Peak Into My Classroom: My Week in 5

This has been another busy week.  But, I have to say that it was a great week of activities and interactions with my sweet students!  It finally feels like we are becoming more of a family, and that connections are being made between myself and a few “skeptical” (I don’t know if I’m going to like you, new teacher- kids) students.  Learning is always fun!  We haven’t had one dull moment this week.  I really hope that you can say the same for your students, or your family.  Here is our week in 5.


Take a Peak at My Week in 5


  1.  Math

This week kicked off a brand new unit in math.  Working with numbers to 99, comparing numbers with symbols, and understanding teens numbers in base ten are a few of the focus concepts in this unit.  There are many concepts in this new unit, but thankfully my students seem to have a good foundation.  Thank you, Kindergarten teachers and families!

Just for fun, we had a Comparing Numbers Relay Race.   I divided the students into two groups and had them line in up in single file lines.  After I wrote two sets of numbers on the board, the first students in line would take the Expo Marker, race to the board and circle the least/greatest number (whichever I asked for), and then race back to the line to pass the marker to their next teammate.

It wasn’t about winning.  Anyone that had the answer incorrect was allowed to run back to the board and circle the correct answer.  Such a great way to quickly assess which students know how to compare numbers.  Additionally, the activity is very culturally responsive, as it allows everyone to participate.  No judgement or pressure to be perfect.  Simply fun practice,  a chance to build a sense of camaraderie, and a wonderful way to build our class community.

2.  Reading

We are still using the book, The Recess Queen by Alexis O’Neil as our anchor text .  The reading series that we use has extensive focus on each text.  Honestly, it gets to be a bit much after awhile.  I usually create my own activities or skill focus that is inspired by the text.  There are only so many times that we can read and re-read the same story!  :  )  I do understand what the thought process likely was while they were creating this program.  Repetition is important for young readers, but six and seven year olds  do have their limits. LOL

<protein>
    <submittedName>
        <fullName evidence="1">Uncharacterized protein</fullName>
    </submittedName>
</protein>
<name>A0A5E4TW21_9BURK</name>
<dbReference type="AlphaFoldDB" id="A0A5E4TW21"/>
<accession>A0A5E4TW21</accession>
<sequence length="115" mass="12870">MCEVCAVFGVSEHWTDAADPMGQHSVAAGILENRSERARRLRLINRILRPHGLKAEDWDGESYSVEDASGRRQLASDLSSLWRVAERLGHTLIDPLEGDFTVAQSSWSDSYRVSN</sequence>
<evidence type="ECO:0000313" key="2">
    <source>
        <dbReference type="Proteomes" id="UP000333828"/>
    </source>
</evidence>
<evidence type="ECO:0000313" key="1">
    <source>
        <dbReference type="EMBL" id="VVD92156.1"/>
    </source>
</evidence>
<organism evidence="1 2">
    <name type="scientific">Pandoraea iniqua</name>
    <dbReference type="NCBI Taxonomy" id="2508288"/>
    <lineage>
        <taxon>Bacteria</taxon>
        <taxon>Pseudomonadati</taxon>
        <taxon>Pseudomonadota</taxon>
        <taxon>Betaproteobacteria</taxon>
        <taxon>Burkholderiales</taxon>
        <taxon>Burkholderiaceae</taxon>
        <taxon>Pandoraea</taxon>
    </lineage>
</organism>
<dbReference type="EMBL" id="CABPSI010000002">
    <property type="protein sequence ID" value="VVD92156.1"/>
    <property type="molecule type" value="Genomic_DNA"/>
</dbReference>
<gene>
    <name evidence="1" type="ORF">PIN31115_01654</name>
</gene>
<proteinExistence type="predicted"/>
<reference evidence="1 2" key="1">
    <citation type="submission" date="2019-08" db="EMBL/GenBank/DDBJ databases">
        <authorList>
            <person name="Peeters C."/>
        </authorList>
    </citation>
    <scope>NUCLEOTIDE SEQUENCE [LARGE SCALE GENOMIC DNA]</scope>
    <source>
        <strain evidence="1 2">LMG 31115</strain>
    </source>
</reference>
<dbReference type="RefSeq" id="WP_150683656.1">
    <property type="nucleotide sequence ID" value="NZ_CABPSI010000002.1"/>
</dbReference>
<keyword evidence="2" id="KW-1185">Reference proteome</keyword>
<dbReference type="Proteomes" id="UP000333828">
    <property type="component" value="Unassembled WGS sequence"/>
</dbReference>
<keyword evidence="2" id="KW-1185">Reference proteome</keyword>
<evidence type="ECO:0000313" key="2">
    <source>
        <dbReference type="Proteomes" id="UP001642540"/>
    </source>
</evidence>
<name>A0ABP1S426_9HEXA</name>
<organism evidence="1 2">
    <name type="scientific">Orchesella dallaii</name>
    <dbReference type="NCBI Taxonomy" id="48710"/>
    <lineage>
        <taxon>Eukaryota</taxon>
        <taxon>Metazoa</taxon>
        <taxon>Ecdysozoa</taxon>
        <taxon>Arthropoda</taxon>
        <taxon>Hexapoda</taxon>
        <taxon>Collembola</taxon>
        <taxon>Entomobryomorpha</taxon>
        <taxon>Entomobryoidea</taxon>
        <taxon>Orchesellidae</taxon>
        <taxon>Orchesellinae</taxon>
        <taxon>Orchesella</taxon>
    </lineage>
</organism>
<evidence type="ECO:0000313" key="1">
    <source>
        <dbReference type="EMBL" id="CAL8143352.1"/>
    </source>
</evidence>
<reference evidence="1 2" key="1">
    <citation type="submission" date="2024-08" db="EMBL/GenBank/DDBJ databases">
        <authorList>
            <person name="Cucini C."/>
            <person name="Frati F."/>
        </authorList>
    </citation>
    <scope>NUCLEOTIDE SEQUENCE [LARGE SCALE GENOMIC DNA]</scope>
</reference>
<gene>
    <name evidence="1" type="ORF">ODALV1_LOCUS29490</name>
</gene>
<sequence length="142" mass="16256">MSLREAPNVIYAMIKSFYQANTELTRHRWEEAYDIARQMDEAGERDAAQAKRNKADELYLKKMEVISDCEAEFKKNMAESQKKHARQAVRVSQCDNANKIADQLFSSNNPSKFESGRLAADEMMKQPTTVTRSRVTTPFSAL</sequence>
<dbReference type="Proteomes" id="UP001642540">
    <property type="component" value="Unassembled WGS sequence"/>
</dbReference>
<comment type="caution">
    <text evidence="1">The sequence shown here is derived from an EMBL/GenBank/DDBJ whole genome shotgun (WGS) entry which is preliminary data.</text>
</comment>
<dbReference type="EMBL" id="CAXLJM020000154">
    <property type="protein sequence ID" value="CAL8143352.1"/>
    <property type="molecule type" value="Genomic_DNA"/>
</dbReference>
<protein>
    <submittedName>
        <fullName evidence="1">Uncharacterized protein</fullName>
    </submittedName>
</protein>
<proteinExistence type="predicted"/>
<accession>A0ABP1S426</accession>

There is a book that I would love to share with you.  It is called Good News Bad News by Jeff Mack.  I must warn you that the book only has 6 or 7 varying words, but it is a great story!  If you are teaching students how illustrations are used to tell the story and/or about inferring, this story is a great choice.  {This is a good way to introduce the concept of inferring to younger students.}  It’s also quite amusing.  Find the book in your school or local library.  If you would like the link to purchase a copy of your own, click on the photo below.  I am guilty of wanting to own “my own copy” of everything.  That is just how much I LOVE children’s literature.



3.  Science

The Water Cycle has been generating quite a bit of excitement for us.  We used this opportunity to tie in the states of water.  Liquids were the focus of the week.  The looks of shock and of Oh my goodness-faces after I intentionally poured water on the floor were priceless!  Wasn’t it important for me to demonstrate how water flows and does not have a shape of its own?  Teaching is the best!!  .

Additionally, I brought in different size containers to demonstrate how liquids take the shape of any container that they are added to.  When I grabbed a glass piggie bank from off of the shelf and dunked it in a large bucket of water, it threw them into a frenzy!  I was so happy that the teacher next door didn’t stick her head in and give me the “We are trying to take a test” look.  ha ha.  Really, she wouldn’t.  I am just as excited to hear her students excited about what they are learning. as she is for my students.

Anchor Charts Are a Wonderful Tool for Teaching and Built-In Re-Teaching